7 Ways Thanksgiving Is Exactly Like 'The Hunger Games' (Except For The Part Where People Die & Stuff)

If you think about it, Thanksgiving is exactly like The Hunger Games in a lot of ways. Seriously—hear me out. The story of Katniss, Peeta, and their experiences in a dystopian world bear some pretty striking similarities to the holiday, ones which seem weird until the day approaches and you realize that, oh my god, they are totally comparable, and you’ll be left wondering how you could not have seen it before. 

The similarities are impossible to go unnoticed if you’ve seen the movies lately (or— actually read the books, if you are a better person than I am). Thanksgiving dinner is theoretically supposed to be about gathering together and eating cheerfully surrounded by loved ones, but underneath all that goodwill are some competitive vibes that jive very closely to the ones you see Katniss’ story. The feast is captivating as a main event in the way that the games are, and, for your cholesterol levels, kind of deadly if you think about it for over a long period of time (though no one is actually going to die on Thanksgiving. I repeat: no one is going to die.) And that’s just the beginning. Here are seven other ways Thanksgiving dinner and The Hunger Games are exactly alike, challenges and all.


Making The Meal Is Like Preparing For The Games

Getting ready for the games is no joke, and neither is getting your house ready for Thanksgiving. Remember those scenes where Katniss has to do all that crazy arrow training? Think of days worth of labor that goes into prepping the turkey, roasting it, getting together all the sides, and setting the table, and suddenly you’re on par.


Finding An Adult To Supervise The Kids’ Table Is Like Selecting A Tribute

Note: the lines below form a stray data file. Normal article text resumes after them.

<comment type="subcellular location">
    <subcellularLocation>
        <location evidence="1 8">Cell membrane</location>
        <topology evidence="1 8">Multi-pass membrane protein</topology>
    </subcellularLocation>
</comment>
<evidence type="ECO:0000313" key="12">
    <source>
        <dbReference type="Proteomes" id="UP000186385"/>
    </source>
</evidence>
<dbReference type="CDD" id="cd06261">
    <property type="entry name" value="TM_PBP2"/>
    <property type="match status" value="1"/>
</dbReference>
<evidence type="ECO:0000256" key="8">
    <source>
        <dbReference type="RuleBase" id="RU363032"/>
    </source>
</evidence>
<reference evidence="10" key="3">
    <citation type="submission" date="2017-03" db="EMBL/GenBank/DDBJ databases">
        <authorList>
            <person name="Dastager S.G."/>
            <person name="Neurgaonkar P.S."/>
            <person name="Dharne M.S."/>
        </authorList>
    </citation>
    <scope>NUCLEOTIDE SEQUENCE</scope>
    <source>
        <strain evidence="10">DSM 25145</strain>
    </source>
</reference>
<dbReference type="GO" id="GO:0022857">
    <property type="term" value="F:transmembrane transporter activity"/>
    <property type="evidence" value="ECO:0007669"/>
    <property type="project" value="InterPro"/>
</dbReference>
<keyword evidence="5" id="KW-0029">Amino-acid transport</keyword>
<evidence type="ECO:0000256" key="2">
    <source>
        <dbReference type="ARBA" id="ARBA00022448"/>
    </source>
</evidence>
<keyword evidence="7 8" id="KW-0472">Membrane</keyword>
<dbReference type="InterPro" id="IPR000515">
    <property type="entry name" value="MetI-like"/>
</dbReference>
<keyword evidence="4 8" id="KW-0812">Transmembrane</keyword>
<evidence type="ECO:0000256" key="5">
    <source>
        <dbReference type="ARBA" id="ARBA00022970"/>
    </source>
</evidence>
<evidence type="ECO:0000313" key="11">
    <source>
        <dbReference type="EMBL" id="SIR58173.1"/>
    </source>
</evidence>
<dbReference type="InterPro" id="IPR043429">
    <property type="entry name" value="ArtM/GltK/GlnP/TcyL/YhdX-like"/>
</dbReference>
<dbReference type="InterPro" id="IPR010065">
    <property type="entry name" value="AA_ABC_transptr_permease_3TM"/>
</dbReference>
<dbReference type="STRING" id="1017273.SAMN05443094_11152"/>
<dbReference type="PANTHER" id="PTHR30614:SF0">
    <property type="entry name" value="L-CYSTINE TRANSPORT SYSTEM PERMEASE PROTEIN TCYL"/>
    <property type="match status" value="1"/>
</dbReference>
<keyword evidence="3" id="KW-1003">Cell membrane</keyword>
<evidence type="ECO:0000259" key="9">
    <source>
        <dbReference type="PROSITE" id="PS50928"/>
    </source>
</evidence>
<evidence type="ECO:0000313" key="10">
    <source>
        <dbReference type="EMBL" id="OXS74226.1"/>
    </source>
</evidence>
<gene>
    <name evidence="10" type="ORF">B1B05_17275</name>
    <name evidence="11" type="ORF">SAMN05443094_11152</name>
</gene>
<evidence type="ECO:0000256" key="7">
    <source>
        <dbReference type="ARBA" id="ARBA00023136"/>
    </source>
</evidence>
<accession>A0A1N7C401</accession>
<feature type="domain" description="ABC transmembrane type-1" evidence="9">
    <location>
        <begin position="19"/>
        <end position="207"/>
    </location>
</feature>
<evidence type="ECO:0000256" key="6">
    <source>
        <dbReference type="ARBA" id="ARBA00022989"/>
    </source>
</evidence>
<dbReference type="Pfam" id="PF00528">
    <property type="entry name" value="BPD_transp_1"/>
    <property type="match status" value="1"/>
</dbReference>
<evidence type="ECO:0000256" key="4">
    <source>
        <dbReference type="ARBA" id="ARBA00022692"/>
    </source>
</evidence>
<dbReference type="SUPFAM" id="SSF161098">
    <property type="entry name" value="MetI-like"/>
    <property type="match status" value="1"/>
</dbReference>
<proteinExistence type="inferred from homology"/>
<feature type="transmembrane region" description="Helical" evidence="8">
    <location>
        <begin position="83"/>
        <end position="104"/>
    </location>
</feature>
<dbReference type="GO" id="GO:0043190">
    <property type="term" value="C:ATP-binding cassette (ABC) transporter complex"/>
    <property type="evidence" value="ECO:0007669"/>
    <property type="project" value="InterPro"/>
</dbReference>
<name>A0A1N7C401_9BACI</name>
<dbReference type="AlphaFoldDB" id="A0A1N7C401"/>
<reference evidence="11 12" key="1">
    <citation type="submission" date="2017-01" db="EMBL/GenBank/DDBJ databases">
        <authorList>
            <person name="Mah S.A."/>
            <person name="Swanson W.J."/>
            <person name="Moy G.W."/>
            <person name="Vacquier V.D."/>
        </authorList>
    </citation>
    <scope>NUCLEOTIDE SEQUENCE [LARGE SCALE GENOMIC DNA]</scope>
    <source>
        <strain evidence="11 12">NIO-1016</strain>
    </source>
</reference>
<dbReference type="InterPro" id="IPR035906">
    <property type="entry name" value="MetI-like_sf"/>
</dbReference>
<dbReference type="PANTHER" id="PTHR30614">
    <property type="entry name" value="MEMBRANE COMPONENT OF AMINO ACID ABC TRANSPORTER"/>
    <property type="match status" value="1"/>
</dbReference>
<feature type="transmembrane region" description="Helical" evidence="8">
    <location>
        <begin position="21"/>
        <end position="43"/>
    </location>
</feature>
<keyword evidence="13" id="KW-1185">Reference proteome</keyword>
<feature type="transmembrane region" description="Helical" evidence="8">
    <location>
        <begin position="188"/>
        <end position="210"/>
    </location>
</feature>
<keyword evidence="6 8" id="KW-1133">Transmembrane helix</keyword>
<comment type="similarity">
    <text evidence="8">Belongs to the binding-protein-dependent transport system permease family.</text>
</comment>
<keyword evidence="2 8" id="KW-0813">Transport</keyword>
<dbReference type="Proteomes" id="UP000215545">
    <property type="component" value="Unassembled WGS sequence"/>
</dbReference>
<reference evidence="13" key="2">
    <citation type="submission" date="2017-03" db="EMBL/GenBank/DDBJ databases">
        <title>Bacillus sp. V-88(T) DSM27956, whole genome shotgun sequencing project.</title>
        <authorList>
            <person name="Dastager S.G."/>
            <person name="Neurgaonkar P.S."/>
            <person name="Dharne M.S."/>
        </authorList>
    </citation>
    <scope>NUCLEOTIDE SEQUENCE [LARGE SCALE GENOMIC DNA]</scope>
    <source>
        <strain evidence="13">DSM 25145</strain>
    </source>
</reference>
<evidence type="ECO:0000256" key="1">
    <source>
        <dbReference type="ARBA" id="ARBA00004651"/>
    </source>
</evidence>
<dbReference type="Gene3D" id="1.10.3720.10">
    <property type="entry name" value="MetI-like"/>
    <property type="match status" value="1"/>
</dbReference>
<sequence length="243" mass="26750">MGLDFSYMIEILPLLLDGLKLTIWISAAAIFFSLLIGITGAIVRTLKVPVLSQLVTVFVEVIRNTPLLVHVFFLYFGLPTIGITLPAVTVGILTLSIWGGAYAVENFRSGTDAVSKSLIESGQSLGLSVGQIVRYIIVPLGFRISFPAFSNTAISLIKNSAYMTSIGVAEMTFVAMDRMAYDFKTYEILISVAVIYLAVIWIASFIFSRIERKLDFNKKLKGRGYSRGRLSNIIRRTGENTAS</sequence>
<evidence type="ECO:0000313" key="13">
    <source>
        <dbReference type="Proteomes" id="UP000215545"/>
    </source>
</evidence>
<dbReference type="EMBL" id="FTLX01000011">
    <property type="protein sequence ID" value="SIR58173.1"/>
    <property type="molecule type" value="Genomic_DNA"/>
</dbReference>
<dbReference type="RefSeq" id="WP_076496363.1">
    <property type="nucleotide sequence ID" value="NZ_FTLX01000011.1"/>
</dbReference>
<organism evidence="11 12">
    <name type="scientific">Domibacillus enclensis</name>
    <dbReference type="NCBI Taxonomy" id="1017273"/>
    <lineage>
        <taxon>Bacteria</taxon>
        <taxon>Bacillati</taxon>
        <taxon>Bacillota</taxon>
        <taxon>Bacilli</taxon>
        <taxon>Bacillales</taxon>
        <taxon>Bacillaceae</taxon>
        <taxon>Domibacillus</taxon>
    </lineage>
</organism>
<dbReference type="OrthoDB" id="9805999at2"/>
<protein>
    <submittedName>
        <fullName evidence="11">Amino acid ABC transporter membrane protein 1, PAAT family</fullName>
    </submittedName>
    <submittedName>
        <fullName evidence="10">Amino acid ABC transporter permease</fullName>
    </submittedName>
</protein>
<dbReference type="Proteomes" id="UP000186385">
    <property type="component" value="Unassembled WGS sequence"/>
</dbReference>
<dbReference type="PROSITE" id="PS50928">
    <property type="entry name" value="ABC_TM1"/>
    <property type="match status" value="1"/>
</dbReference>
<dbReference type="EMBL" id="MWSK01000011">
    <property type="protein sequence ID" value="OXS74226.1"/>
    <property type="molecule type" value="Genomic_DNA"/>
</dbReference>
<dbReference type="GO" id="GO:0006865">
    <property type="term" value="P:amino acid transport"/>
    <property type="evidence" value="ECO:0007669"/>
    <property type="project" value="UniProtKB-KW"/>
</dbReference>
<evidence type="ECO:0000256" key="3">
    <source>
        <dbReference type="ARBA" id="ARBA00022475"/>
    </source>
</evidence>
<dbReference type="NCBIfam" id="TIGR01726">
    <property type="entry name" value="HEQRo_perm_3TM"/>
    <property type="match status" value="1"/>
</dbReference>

You can’t have a kids’ table without at least one adult helping out. The question is, who will it be? Who will sacrifice themselves for a portion of the night to wrangle the young ones threatening to throw mashed potatoes at one another? Whichever adult puts themselves forward for the greater good could consider their deed similar to Katniss’ own volunteering as tribute for the games.


Serving Dinner Is Like The Competition Itself

On Thanksgiving, people pit themselves against each other to see who can get their hands on the rolls and mashed potatoes first, or get access to that dark meat they’ve been eyeing. The competition might be more subtle than that of The Hunger Games, but, oh, it’s there, and there’s no denying it.


Deciding Whether You Want Seconds Is Like Changing The Rules Throughout The Games

The games and Thanksgiving both have a certain leeway for wishy-washiness. To both I say: make up your mind.


Accommodating Last-Minute Guests Is Like Bending The Rules

If you’ve ever run out of forks or found out at the last minute that someone is actually vegan this year and figured out a crazy-clever way to adapt the dinner for everyone’s needs, then you can easily compare yourself to Katniss and Peeta during the competition, who figure out a way to bend the rules by attempting to both off themselves with poisonous berries so that no one wins the games.


The Person That’s Able to Still Eat Dessert Is Like the Winner Of The Games

The person who will actually have a legitimate slice of pie is most definitely like the last man standing in the games. Bow down.


The Clean Up Afterward Is Like The Wreckage At The End Of The Games

The mess that comes after a feast or a traumatic, televised event in which a whole battlefield has just been trashed has to be dealt with the exact same way: as quickly as possible, and before the aftermath sets in. 

Images: Lionsgate; Giphy (7)